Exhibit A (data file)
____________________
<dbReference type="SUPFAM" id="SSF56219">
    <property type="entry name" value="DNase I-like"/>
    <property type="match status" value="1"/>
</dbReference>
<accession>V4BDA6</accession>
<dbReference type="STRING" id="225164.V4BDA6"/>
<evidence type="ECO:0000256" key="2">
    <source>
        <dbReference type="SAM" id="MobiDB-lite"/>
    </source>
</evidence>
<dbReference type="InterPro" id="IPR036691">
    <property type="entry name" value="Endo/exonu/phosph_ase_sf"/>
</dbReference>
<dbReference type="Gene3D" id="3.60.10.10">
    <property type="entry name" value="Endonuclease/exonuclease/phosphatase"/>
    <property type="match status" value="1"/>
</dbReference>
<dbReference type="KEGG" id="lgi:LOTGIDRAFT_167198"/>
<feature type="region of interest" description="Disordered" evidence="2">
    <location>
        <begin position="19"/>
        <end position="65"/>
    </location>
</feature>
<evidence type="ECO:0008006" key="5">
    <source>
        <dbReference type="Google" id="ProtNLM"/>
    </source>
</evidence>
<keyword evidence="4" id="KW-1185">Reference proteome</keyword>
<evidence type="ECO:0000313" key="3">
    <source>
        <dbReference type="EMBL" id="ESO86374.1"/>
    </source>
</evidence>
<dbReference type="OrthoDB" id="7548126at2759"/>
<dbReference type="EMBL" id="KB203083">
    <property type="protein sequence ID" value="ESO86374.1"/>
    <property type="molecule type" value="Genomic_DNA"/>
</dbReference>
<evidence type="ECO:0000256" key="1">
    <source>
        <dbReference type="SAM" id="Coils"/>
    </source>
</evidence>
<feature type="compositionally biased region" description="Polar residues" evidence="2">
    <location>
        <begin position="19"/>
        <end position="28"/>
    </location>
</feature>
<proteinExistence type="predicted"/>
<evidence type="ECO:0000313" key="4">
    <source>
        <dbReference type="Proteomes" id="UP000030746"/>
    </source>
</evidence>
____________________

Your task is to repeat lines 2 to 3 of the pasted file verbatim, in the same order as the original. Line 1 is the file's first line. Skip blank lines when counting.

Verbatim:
    <property type="entry name" value="DNase I-like"/>
    <property type="match status" value="1"/>